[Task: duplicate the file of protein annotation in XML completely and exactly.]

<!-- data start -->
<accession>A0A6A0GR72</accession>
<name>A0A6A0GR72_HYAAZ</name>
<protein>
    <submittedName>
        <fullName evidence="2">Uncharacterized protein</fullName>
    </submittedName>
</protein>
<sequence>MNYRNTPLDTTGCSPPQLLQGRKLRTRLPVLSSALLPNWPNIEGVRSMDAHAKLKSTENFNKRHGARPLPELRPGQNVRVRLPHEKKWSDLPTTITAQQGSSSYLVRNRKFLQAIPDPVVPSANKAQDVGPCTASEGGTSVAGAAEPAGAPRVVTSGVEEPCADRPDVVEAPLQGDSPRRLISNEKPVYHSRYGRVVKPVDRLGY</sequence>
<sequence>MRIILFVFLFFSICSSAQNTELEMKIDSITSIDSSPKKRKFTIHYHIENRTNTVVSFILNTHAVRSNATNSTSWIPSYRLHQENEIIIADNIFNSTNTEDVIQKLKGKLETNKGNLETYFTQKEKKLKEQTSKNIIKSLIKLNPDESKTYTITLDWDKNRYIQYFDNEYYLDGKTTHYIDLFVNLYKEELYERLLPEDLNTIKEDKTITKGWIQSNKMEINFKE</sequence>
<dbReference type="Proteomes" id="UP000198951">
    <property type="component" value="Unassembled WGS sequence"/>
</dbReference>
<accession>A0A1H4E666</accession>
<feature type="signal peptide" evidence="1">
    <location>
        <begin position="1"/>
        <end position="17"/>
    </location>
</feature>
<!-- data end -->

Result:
<accession>A0A6A0GR72</accession>
<name>A0A6A0GR72_HYAAZ</name>
<protein>
    <submittedName>
        <fullName evidence="2">Uncharacterized protein</fullName>
    </submittedName>
</protein>
<sequence>MNYRNTPLDTTGCSPPQLLQGRKLRTRLPVLSSALLPNWPNIEGVRSMDAHAKLKSTENFNKRHGARPLPELRPGQNVRVRLPHEKKWSDLPTTITAQQGSSSYLVRNRKFLQAIPDPVVPSANKAQDVGPCTASEGGTSVAGAAEPAGAPRVVTSGVEEPCADRPDVVEAPLQGDSPRRLISNEKPVYHSRYGRVVKPVDRLGY</sequence>
<sequence>MRIILFVFLFFSICSSAQNTELEMKIDSITSIDSSPKKRKFTIHYHIENRTNTVVSFILNTHAVRSNATNSTSWIPSYRLHQENEIIIADNIFNSTNTEDVIQKLKGKLETNKGNLETYFTQKEKKLKEQTSKNIIKSLIKLNPDESKTYTITLDWDKNRYIQYFDNEYYLDGKTTHYIDLFVNLYKEELYERLLPEDLNTIKEDKTITKGWIQSNKMEINFKE</sequence>
<dbReference type="Proteomes" id="UP000198951">
    <property type="component" value="Unassembled WGS sequence"/>
</dbReference>
<accession>A0A1H4E666</accession>
<feature type="signal peptide" evidence="1">
    <location>
        <begin position="1"/>
        <end position="17"/>
    </location>
</feature>